The portion of the frame to be designated foreground is determined at block 55 of FIG. 5. Preferably, regions of the frame between the focused blocks of FIG. 7 are also designated as focused, thereby creating a contiguous template. The template overlays the portion of the frame to be designated foreground. FIG. 8 is a bilevel focus measurement frame 80 after a horizontal fill was performed on the initial bilevel focus measurement frame. Horizontal bands are inserted between focused blocks that are situated at the same horizontal level. FIG. 9 is a bilevel focus measurement frame 90 after a vertical fill was performed on the bilevel focus measurement frame 80 of FIG. 8. Vertical bands are inserted between focused blocks that are situated at the same vertical level. The horizontal and vertical fill steps are reiterated until the image stabilizes. FIG. 10 is a bilevel focus measurement frame 110 after the filling operations have stabilized. The stabilized image is the foreground template 111. The foreground template could be generated in other ways, of course. For example, fixed shapes could be fit onto the focused blocks of FIG. 8 to create an estimate of the focused region. This, or other template generation techniques may be employed to save computational time.

An outline of the foreground template 111 is then generated. The blocks at the periphery of the foreground template 111 shown in FIG. 10 are designated as the outline 125, shown in FIG. 11. An outline signal corresponding to the outline is generated by the computer processor. All the blocks of the outline and the blocks contained within the outline are designated as foreground. A signal corresponding to the outline is generated by the processing unit 106.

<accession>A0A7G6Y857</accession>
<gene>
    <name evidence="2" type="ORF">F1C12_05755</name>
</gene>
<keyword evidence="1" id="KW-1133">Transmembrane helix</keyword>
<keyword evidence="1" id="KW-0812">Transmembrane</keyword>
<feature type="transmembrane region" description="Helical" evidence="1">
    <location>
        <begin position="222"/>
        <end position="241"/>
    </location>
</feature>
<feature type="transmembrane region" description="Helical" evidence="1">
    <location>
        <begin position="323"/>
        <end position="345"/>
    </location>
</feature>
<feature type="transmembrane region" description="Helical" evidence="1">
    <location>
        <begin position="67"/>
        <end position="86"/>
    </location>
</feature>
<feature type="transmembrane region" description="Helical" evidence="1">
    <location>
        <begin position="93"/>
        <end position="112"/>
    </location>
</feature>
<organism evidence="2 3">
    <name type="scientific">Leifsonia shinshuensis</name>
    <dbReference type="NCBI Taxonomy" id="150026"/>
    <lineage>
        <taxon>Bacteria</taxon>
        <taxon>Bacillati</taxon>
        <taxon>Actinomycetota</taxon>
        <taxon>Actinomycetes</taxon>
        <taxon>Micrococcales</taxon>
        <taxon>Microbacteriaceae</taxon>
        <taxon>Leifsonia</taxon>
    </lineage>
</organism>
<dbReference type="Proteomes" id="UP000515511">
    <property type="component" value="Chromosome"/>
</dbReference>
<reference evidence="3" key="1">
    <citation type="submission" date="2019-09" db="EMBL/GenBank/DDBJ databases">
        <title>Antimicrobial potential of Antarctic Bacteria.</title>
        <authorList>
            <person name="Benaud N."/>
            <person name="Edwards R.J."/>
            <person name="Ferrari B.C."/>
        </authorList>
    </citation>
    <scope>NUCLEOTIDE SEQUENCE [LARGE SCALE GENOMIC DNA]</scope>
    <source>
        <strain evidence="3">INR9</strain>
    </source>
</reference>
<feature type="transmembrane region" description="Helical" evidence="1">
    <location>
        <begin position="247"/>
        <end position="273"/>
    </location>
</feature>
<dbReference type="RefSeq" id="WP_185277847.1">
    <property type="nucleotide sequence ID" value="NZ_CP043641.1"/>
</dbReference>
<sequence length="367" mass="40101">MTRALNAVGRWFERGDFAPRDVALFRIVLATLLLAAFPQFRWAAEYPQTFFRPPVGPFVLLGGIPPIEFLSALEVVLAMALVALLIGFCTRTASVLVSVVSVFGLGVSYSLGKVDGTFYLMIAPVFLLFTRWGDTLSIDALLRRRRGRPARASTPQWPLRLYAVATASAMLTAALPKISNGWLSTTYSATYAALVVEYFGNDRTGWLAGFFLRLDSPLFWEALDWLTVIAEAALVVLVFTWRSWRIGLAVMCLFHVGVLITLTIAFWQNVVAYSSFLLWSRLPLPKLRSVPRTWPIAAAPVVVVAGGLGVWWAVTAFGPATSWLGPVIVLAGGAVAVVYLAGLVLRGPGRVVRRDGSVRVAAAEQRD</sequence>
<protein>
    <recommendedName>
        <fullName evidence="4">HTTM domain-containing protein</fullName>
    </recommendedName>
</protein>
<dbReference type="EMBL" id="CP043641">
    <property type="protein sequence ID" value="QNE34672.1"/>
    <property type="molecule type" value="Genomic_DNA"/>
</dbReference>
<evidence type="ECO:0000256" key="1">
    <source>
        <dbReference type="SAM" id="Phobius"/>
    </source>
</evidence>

A segmented frame signal fn is created at block 56 of FIG. 5 by the processing unit 106 from the original frame signal fn and the outline signal. The segmented frame signal then is sent to an encoder or a recording medium.

In accord with another aspect of the invention, the focus-based segmentation discussed above may be combined with motion-based segmentation to create a motion/focus segmented frame signal. FIG. 12 is a block diagram of the steps for creating such a motion/focus segmented frame. In block 152, motion is detected in the original frame. In one acceptable method of segmentation based on motion in the video sequence, explained in B. G. Haskell, P. L. Gordon, R. L. Schmidt and J. V. Scattaglia, IEEE Trans. on Communications, Vol. Com-25, No. 11 1977, incorporated herein by reference, a motion detector 41 is used to distinguish the stationary blocks in each frame of a motion video sequence from the moving blocks in that frame. In block 153, a motion threshold is established. Analogous to the focus threshold discussed above, the motion threshold may be a predetermined constant. Alternatively, the motion threshold may be established in view of the available bandwidth such that a certain percent of the frame is designated moving (i.e., pertinent). The frame is distinguished into moving and stationary blocks in view of the motion threshold at block 154. A series of horizontal and vertical fill operations are performed at block 157 until a stable motion template is formed.

The motion-based template is intersected with the focus-based template at block 200. That is, only portions of the image that are designated pertinent in both templates are designated pertinent in the combined motion/focus template. An outline for the intersected segment is determined and an outline signal generated at block 201. The original frame signal is then combined with the outline signal to create a motion/focus segmented frame at block 202 for transmission, storage or reproduction.

The presently preferred code for pre-filtering the frames is appended hereto as Appendix I. The above description of a preferred embodiment is in no way a limitation on the scope of the invention which is defined by the following claims. ##SPC1##

Claims (37)

We claim: